Remember the days of little perforated Valentine’s Day cards and painstakingly filling one out for each classmate, deciding who deserved the best ones? In true innovation fashion, I was thinking about building on that tradition this year, and filling out a Valentine to myself, because isn’t it about time you fall in love with yourself?
Creating a Business Model Canvas
There’s a widely used innovation tool called the Business Model Canvas (BMC). This method helps you think about your business from multiple perspectives, including who your customers are, what value you provide to them, who your partners are, and how you spend and make money.
You can also apply the BMC to your career, using it to map your personal canvas with your current situation or as a vision board of sorts, with what you want your future to look like. It helps you remember why you love what you do or prompts you to pursue a path you’re more passionate about.
Here’s how to use the BMC to start mapping a career you love:
Key resources: What you have and who you are
Start by listing your interests, abilities, and skills. For example, if you’re passionate about social impact, you’ll list this interest as a key resource, the same way you’d list typing 125 words per minute as a skill you offer. (And if you do, you should probably enter a contest because that’s wicked fast!)
Ask a friend or colleague to help you create this list. An added bonus? It’s like getting a bunch of Valentines written to you about why you’re great!
Key activities: What you do
This is an easier box to complete. If you’re a university professor, your key activities might be teaching, writing, and research. If you’re a retail manager, what you do might be selling, inventory, scheduling, and hiring. If you’re using the BMC as a vision board, think about what you like to do. What activities would be important for you to feel satisfied in your job?
Customers: Who you do it for
One way you can use this box is to help you expand your work by thinking about untapped potential customers. If you’re a freelance wedding photographer, your customers today are couples, but who else might be able to use your services?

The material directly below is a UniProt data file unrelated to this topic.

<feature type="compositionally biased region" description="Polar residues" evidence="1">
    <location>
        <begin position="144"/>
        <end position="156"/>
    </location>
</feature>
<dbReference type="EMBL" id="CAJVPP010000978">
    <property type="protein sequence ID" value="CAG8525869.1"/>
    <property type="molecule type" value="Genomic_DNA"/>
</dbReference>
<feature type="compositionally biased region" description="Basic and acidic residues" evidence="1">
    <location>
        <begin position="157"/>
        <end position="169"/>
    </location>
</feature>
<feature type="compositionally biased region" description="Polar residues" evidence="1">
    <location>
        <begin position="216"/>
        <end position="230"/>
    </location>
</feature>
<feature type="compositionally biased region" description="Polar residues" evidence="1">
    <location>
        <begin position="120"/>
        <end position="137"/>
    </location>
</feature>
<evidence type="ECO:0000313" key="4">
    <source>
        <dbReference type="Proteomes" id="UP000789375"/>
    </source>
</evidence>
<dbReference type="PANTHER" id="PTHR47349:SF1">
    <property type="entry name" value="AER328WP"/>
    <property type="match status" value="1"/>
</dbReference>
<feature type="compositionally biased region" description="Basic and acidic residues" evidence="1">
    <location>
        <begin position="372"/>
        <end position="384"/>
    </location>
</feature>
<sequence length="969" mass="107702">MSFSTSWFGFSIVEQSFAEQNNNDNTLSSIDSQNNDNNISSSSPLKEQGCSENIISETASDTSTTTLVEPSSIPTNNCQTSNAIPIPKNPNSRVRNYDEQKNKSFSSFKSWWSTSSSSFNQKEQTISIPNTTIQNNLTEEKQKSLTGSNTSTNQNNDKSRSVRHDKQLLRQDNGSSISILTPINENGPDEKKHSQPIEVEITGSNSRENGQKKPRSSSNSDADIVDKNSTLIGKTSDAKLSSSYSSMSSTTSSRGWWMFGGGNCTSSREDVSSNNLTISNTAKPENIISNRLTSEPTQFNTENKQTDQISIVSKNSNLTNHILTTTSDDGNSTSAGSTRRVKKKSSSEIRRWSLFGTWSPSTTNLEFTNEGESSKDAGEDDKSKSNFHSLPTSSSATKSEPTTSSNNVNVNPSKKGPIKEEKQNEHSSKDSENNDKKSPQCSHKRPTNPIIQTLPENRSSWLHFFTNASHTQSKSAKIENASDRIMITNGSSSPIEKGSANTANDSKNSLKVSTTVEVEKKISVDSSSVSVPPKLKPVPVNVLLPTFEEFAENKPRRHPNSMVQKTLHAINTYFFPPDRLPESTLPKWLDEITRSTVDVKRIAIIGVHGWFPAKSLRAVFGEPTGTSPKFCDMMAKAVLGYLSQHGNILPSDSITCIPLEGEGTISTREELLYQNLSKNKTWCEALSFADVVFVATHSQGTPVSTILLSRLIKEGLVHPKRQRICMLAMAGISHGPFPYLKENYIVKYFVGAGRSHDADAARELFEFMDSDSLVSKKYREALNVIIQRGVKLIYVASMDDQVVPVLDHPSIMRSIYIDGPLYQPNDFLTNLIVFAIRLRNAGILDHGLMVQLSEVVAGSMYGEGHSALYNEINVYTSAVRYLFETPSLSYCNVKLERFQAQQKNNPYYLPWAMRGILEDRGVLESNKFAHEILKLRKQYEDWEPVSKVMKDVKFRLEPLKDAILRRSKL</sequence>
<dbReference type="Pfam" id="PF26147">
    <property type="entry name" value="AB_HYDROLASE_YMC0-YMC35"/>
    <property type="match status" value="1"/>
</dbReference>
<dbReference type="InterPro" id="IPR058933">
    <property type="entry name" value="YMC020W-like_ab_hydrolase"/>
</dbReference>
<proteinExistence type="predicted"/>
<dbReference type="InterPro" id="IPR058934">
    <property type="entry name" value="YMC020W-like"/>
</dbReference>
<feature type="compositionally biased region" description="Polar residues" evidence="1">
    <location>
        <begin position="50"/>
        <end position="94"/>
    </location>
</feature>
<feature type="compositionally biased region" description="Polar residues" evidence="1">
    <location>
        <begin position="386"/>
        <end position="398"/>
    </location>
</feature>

Value proposition: What makes you special
This is my favorite box because it distills how you help your customers. Don’t confuse it with key activities. Key activities are what you do, and value proposition is what your customers gain as a result.
If you’re a dog walker, your key activity is walking your customer’s dog. The value you provide includes giving the customer peace of mind that her dog is okay, avoiding messy accidents in the house, and providing companionship and exercise to the dog.
Key partners: The people who help you
These could be colleagues, such as teaching assistants or guest lecturers for the professor, or they could be those who motivate or mentor you. Whose advice do you always seek when it comes to a work issue? They may be a key partner.
Revenues and benefits: What you get out of your work
Jobs have tangible benefits, such as income or health benefits. It’s also important to consider “soft” benefits here, and that can be a key part of your future vision. Maybe walking dogs reduces your stress level and increases your exercise. Enumerating these can really help you fall in love with your career.
Costs: What you give
These can be actual costs like bus fare to get to your job, or they could be soft costs, like sacrificing time with friends and family because of long hours.
Celebrating Your Skills
The BMC can help you take a step back and look at what you’re doing and how you’re using your skills. It can be like going through a scrapbook and remembering why you loved a trip so much, or it can be like planning a new trip and writing your itinerary and packing lists!
No matter which way you use it, the canvas does one really important thing that we don’t do often enough — it gets you focused on you and why you’re great. And that’s something to celebrate any day.